Axelsen followed up his victory in Glasgow by winning the finals of the Japan Open tournament in Tokyo over Lee Chong Wei of Malaysia in three sets on September 23, propelling him to the top of the BWF World Rankings.[23]

2018–2019: Second European Championships titleEdit

In 2018, Axelsen participated in the European Men's and Women's Team Badminton Championships and got a gold after suffered from a foot injury. He represented Denmark in the 2018 Thomas & Uber Cup. In the group stage, he defeated Vladimir Malkov from Russia and from Algeria. In the group stage match against Lee Chong Wei, he lost by two straight games 9–21, 19–21. In the quarter finals match against South Korea, he defeated Son Wan-ho, but he lost to the favorite and former world no. 2, Kento Momota in semi finals. Denmark was then eliminated in semi finals but not the defending champion of 2016 Thomas & Uber Cup. In August, Axelsen was unable to defend his world title where he was defeated by two-time World Champion and reigning Olympic Champion Chen Long in the quarter finals.[24]

2020: All England Open titleEdit

Axelsen started the season by competing in Indonesia Masters. He finished as the semi-finalists after lost to home player the seventh seed Anthony Sinisuka Ginting in two straight games.[25] In February, he managed to defend his title in Barcelona Spain Masters after beat the Thai youngster Kunlavut Vitidsarn in straight games 21–16, 21–13.[26] In March, he won the prestigious tournament All England Open, making history as the first European and Danes to lift the men's singles trophy since 1999.[27]

AchievementsEdit

Olympic GamesEdit

Men's singles

Year Venue Opponent Score Result
2016 Riocentro – Pavilion 4, Rio de Janeiro, Brazil   Lin Dan 15–21, 21–10, 21–17   Bronze

BWF World ChampionshipsEdit

Men's singles

Year Venue Opponent Score Result
2017 Emirates Arena, Glasgow, Scotland   Lin Dan 22–20, 21–16   Gold
2014 Ballerup Super Arena, Copenhagen, Denmark   Lee Chong Wei 9–21, 7–21   Bronze

European ChampionshipsEdit

Men's singles

Year Venue Opponent Score Result
2018 Palacio de Deportes de Huelva, Huelva, Spain   Rajiv Ouseph 21–8, 21–7   Gold
2017 Sydbank Arena, Kolding, Denmark   Anders Antonsen 17–21, 16–21   Bronze
2016 Vendéspace, La Roche-sur-Yon, France   Jan Ø. Jørgensen 21–11, 21–16   Gold
2014 Gymnastics Center, Kazan, Russia   Jan Ø. Jørgensen 11–21, 13–21   Bronze
2012 Telenor Arena, Karlskrona, Sweden   Henri Hurskainen 21–18, 18–21, 17–21   Bronze

BWF World Junior ChampionshipsEdit

Boys' singles

Year Venue Opponent Score Result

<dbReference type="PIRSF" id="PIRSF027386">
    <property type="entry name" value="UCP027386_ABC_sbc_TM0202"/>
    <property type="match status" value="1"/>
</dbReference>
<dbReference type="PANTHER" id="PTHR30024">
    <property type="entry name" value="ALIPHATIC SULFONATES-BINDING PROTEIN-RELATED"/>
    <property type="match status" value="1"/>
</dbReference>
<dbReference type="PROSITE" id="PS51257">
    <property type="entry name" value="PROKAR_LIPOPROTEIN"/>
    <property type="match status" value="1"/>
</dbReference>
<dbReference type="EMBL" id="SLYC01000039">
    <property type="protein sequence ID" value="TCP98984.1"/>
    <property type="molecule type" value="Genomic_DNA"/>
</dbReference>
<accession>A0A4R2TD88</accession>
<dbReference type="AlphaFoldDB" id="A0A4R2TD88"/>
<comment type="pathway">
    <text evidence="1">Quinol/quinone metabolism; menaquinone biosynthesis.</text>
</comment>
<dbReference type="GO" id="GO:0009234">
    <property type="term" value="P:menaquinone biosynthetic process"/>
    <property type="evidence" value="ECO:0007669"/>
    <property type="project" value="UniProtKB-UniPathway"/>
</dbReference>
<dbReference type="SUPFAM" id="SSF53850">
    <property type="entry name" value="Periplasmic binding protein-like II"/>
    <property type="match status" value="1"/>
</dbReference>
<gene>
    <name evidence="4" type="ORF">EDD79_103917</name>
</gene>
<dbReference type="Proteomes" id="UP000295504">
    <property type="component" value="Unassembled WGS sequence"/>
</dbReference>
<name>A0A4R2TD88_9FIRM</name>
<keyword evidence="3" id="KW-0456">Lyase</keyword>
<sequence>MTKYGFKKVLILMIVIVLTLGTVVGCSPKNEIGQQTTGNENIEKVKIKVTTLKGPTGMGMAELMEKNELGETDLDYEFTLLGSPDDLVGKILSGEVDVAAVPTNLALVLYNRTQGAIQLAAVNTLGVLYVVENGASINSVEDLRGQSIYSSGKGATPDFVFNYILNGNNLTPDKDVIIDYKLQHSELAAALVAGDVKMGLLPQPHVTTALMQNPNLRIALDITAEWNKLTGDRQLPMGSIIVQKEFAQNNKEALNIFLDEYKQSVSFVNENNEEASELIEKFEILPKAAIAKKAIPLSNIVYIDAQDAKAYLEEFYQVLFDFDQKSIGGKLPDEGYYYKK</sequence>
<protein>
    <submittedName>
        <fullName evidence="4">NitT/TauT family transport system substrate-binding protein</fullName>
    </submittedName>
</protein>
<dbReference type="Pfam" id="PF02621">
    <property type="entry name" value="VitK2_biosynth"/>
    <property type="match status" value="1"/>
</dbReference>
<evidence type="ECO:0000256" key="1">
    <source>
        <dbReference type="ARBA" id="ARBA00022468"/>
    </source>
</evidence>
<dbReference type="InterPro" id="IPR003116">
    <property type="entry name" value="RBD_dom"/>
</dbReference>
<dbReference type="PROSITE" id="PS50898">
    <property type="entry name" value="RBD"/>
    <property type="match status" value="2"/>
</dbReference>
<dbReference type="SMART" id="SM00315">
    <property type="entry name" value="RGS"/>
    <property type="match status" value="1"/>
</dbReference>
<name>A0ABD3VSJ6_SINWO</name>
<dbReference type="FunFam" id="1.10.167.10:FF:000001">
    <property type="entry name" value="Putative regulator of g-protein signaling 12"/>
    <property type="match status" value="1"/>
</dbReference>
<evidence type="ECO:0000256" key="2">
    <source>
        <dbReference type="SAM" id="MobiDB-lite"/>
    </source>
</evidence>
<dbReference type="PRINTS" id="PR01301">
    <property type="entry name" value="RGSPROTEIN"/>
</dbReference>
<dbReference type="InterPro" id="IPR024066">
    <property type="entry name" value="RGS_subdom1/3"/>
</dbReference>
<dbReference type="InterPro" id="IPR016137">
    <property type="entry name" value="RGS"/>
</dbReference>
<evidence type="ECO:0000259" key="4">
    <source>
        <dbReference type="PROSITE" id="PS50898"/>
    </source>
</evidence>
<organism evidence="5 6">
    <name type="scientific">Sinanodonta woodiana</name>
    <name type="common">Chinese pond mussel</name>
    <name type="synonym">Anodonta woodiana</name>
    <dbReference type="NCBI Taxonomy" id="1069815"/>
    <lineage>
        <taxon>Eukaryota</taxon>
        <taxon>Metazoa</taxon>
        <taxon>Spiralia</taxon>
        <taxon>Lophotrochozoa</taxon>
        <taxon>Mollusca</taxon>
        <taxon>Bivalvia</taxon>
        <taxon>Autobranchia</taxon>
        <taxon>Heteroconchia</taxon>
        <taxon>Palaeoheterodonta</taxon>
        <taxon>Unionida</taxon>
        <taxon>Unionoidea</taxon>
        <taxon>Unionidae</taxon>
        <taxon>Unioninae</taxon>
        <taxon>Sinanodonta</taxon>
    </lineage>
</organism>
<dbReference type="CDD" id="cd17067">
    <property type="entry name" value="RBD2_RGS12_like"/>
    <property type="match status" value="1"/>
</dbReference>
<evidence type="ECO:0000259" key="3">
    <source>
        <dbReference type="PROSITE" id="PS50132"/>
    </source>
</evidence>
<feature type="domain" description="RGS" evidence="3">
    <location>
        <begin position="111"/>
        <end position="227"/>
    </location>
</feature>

2011 Taoyuan Arena, Taipei, Taiwan   Zulfadli Zulkiffli 18–21, 21–9, 19–21   Silver
2010 Domo del Code Jalisco, Guadalajara, Mexico   Kang Ji-Wook 21–19, 21–10   Gold

European Junior ChampionshipsEdit

Boys' singles

Year Venue Opponent Score Result
2011 Energia Areena, Vantaa, Finland   Rasmus Fladberg 21–8, 17–21, 21–13   Gold

BWF World Tour (5 titles, 3 runners-up)Edit

The BWF World Tour, announced on 19 March 2017 and implemented in 2018,[28] is a series of elite badminton tournaments, sanctioned by Badminton World Federation (BWF). The BWF World Tour are divided into six levels, namely World Tour Finals, Super 1000, Super 750, Super 500, Super 300 (part of the HSBC World Tour), and the BWF Tour Super 100.[29]

Men's singles

Year Tournament Level Opponent Score Result
2020 All England Open Super 1000   Chou Tien-chen 21–13, 21–14   Winner
2020 Spain Masters Super 300   Kunlavut Vitidsarn 21–16, 21–13   Winner
2020 Malaysia Masters Super 500   Kento Momota 22–24, 11–21   Runner-up
2019 India Open Super 500   Srikanth Kidambi 21–7, 22–20   Winner
2019 All England Open Super 1000   Kento Momota 11–21, 21–15, 15–21   Runner-up
2019 Spain Masters Super 300   Anders Antonsen 21–14, 21–11   Winner
2018 Indonesia Open Super 1000   Kento Momota 14–21, 9–21   Runner-up
2018 Malaysia Masters Super 500   Kenta Nishimoto 21–13, 21–23, 21–18   Winner

BWF Superseries (4 titles, 7 runners-up)Edit

The BWF Superseries, launched on 14 December 2006 and implemented in 2007, is a series of elite badminton tournaments, sanctioned by Badminton World Federation (BWF). BWF Superseries has two levels: Superseries and Superseries Premier. A season of Superseries features twelve tournaments around the world, which introduced since 2011, with successful players invited to the Superseries Finals held at the year end.

Men's singles

Year Tournament Opponent Score Result
2017 BWF Super Series Finals   Lee Chong Wei 19–21, 21–19, 21–15   Winner
2017 China Open   Chen Long 16–21, 21–14, 13–21   Runner-up
2017 Japan Open   Lee Chong Wei 21–14, 19–21, 21–14   Winner
2017 India Open   Chou Tien-chen 21–13, 21–10   Winner
2016 BWF Super Series Finals   Tian Houwei 21–14, 6–21, 21–17   Winner
2016 India Open   Kento Momota 15–21, 18–21   Runner-up
2015 BWF Super Series Finals   Kento Momota 15–21, 12–21   Runner-up
2015 Japan Open   Lin Dan 19–21, 21–16, 19–21   Runner-up
2015 Australian Open   Chen Long 12–21, 21–14, 18–21   Runner-up
2015 India Open   Srikanth Kidambi 21–18, 13–21, 12–21   Runner-up
2012 French Open   Liew Daren 18–21, 17–21   Runner-up
  Superseries Finals tournament
  Superseries Premier tournament
  Superseries tournament

BWF Grand Prix (1 title, 1 runner-up)Edit

The BWF Grand Prix has two levels, the BWF Grand Prix and Grand Prix Gold. It is a series of badminton tournaments sanctioned by the Badminton World Federation (BWF) since 2007.

Men's singles